Published on February 7th, 2018 | by Sandro Falce

Planet of the Apes: Last Frontier Review

Planet of the Apes: Last Frontier Review Sandro Falce

Summary: An ambition cinematic outing that just doesn't have that much to offer.


Promising, but underfilled.

Planet of the Apes: Last Frontier is the new interactive story, choice-based game set in the world of the reboot Apes trilogy.

Taking place about a year after Dawn of the Planet of the Apes and a couple months before the newest film installment War for the Planet of the Apes, Last Frontier sees the player take control of 14 different human and ape characters as you make decisions and try to keep your favorites alive.

It mostly takes place in the Rocky Mountains and centers on a faction of apes who are trying to escape the devastating war between Caeser and Kobo, which is seen in Dawn. Eventually the faction have to descend from their refuge and try to stock up on supplies, but the only place around is a human-owned valley.

The game focuses on the two leading households of both factions, but straight from the start the game sets up the fact that both sides just want to survive. There is no right or wrong, there is no good or evil, it’s as morally ambiguous as the latest films.

It will take you about 2 – 3 hours to complete, with 3 possible endings and another 3 big character moments that you may or may not come across.

As soon as I booted this game up, one of the first things that struck me was the production company behind it. The Imaginarium. Created by Andy Serkis, the guy who plays Caeser in the latest films, they’ve worked on projects like Star Wars VII, Avengers: Age of Ultron, and the upcoming Mowgli. All very nice looking films.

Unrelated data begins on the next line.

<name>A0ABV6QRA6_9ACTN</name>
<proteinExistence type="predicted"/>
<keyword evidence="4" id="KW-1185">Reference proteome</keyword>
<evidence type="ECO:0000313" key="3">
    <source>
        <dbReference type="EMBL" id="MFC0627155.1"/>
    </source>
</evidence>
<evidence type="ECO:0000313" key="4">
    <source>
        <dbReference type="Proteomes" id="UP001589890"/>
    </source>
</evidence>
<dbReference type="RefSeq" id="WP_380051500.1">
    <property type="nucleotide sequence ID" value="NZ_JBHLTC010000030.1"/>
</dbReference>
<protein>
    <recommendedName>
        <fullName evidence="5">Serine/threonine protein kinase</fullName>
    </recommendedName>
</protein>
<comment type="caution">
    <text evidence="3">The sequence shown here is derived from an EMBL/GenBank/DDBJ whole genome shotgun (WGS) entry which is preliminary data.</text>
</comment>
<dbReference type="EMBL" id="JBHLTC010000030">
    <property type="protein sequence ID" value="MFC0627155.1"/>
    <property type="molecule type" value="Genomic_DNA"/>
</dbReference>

However the game itself is a little bit disappointing when it comes to the looks. The motion capture is well done, I’ll give them that. Whenever an ape is on screen, the movement is really well done. But visually, it leaves a lot to be desired.

The voice acting is pretty good all round. The apes don’t do much talking, it’s mostly done in sign language with subtitles, but when they do talk it sounds authentic to the films. The actors playing the humans are mostly fine as well. There are a couple who get a little bit too dramatic for my tastes, but it didn’t take away from the overall experience.

Gameplay wise as well, it’s just a bit bland. I love interactive story-based games, especially those done by Telltale because you’re given the chance to play as your own character right from the start with multiple dialogue choices and story decisions.

But with Last Frontier, all you’re really faced with are scenarios where you have two emotions to choose from. Which of your children to you back in an argument is one of the first “major” decisions you get. This left me feeling quite underwhelming and took away the a lot from the experience.

This might also have something to do with the fact that you play 14 different characters over a fairly short length. You’re never given enough time to really get to know any of the characters.

As a fan of the new films, I enjoyed how well Last Frontier created that “no heroes or villains, nothing is black or white” style of storytelling. But in the end, I just didn’t feel that connected to anything going on.

I would recommend it to people who enjoy the reboot trilogy, but considering how pricey this game is I can’t see anyone picking it up.

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Comedian, podcaster and radio presenter.

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